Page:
Why do cats purr?

Why do cats purr is a topic that after decades of research continues to fuel the curiosity of ethologists, given the unknowns that still remain to be fully clarified.

In this post we collect the keys that revolve around this mystery of feline behavior. We are sure that if you are a cat lover, knowing more about the purr will only increase your love for them.

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Curiosities about the purr

Do you know that the purr helps mothers to recognize their puppies? Kittens already practice it at 2 days of birth and thanks to it the mother can locate and identify them to breastfeed.

At 5 months of age, their purr is similar to that of adult cats, some using it to alert their owner to the approach of feeding time, others when exploring and others when they are startled.

According to Sam Watson, a scientist at the British Society for the Protection of Animals (RSPCA), cats in the wild purr when grooming each other .

Therefore, the researchers have established a classification to differentiate ordinary purr, linked to basic needs, from non-ordinary purr, which is precisely the most disturbing.

 

How is the purr produced?

After decades of study, theories that try to explain which muscles or organs are involved in the emission of this characteristic sound have succeeded.

In 1960 the hemodynamic theory that pointed to the circulation of blood through the inferior cana vein as the cause of the purr burst with force. However, it was later proven not to be true .

Years later, the involvement of the soft palate was believed to be the finding that currently has the greatest consensus and which has the larynx as the protagonist.

There is no doubt that the association of the glottis with the diaphragm is responsible for these vibrations that also occur in other felines such as the cheetah or the serval.

The air that the cat breathes as it passes through the larynx dilates and contracts the glottis, which is the part of the larynx that surrounds the vocal cords. This modulation causes the diaphragm to contract and thereby an increase in the intensity of the purr.

Therefore, the air vibrates when the cat breathes, becoming the loudest purr when he breathes in. However, there is not so much unanimity regarding its meaning. The key seems to lie in the neural oscillator deep in the cat’s brain.

 

Does the neural oscillator only activate when the cat is happy?

This is a neat field in hypotheses and of which there are still many unknowns to clear. Probably, because not as much is known about feline behavior as about canine behavior.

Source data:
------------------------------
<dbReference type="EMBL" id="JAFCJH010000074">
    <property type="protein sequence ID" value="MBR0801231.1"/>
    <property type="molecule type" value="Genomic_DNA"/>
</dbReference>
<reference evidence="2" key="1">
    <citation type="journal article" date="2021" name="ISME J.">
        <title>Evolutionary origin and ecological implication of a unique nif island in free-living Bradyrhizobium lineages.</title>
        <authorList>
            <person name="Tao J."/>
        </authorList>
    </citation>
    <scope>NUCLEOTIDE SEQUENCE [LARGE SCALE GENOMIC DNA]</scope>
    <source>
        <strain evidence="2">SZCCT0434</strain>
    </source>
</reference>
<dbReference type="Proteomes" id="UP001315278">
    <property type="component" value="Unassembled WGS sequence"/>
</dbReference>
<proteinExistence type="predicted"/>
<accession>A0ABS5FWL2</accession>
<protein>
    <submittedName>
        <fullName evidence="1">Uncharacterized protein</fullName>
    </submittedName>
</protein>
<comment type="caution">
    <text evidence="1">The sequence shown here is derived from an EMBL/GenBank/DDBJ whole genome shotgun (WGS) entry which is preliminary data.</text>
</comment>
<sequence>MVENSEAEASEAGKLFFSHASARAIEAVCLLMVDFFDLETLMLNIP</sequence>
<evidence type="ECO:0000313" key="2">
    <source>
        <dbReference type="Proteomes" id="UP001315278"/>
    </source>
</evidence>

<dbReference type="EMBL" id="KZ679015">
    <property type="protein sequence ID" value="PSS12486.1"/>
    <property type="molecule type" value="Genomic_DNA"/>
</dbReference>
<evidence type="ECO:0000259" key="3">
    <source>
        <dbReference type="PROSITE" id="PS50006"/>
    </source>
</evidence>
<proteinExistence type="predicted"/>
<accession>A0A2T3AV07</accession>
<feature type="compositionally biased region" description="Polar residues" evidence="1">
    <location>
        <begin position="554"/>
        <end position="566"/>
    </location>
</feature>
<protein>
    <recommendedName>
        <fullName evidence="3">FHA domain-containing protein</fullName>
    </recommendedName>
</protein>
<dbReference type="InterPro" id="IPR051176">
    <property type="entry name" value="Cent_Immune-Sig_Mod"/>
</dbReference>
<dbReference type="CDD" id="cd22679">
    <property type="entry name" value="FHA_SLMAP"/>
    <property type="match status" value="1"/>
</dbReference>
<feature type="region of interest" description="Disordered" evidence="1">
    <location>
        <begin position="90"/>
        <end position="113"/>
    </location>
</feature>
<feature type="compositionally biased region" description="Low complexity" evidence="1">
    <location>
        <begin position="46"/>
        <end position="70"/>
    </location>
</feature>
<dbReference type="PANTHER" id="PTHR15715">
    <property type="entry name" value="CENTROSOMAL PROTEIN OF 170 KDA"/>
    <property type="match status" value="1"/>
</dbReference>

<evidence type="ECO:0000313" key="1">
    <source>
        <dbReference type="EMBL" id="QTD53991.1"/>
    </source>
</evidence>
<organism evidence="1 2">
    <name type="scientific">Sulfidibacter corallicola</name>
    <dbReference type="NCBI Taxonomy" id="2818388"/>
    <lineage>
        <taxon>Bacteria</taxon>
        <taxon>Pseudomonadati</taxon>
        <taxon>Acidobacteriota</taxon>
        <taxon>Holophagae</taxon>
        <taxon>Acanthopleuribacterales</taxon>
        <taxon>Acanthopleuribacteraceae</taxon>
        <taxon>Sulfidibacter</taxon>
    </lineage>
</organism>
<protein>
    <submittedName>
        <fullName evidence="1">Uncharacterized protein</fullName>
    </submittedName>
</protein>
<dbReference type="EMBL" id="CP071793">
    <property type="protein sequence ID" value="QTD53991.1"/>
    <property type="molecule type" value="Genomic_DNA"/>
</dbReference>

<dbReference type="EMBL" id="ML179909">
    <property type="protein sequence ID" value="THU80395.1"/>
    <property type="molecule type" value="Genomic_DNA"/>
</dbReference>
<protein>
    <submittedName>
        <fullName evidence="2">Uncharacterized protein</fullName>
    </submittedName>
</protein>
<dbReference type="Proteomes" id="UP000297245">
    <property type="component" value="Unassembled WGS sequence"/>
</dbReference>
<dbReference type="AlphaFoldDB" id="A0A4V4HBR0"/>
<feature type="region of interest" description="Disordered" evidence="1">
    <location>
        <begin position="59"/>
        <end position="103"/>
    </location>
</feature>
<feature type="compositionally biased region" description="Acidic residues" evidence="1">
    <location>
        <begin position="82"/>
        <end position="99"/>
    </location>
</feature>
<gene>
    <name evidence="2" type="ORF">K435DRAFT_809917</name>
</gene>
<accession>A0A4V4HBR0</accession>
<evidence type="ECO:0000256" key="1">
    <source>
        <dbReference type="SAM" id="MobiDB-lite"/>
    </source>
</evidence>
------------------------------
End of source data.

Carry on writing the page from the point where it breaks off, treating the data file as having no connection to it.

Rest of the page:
Dogs show a more collaborative attitude, especially if there is a reward in the form of food . Therefore, feline psychology remains a box of surprises to discover and observe.

Experts consider that purring has a lot to do with well-being or pleasure in many cases. However, the neural oscillator is also activated by fear , anxiety or nervousness.

Behaviorists associate purring with a form of communication and appeasement. It would be their particular way of expressing approval or gratitude, for example, for feeding him or saying that they do not pose a threat.

 

Why don’t sick cats stop purring?

Science seems to identify him with a way to camouflage his inferiority in the face of a hypothetical enemy, to ask for help or to thank us for comforting him with our company.

Some researchers equate the purr with the human smile, so that the purr of dying cats could respond to the state of euphoria that some terminally ill patients experience .

The theory on the purpose of the most profound purr today emphasizes its healing power. In this sense, cats would have incorporated the purr to their behavior as a repair mechanism during rest.

It is a low-energy state that keeps the cat’s bones and tendons in perfect condition, in addition to relieving stress, since it is proven that these vibrations have a rejuvenating effect.

The feline purr usually ranges between 20 and 150 Hz , frequencies that increase bone density, repair tendons and accelerate wound healing.

In fact, therapeutic medicine used in humans mobilizes frequencies between 25 and 100 Hz. By exposing the bones to frequencies of 25-50 Hz they harden to withstand the impact, stimulating their growth.

 

The skin and soft tissues demand somewhat higher frequencies, close to 100 Hz, to see their lesions reversed. In turn, petting a cat reduces the risk of suffering a stroke or cardiomyopathy by a third .

Therefore, if you are at this point in the article we are sure that now that you know why cats purr, you will value their company and their wisdom even more. Are we wrong?

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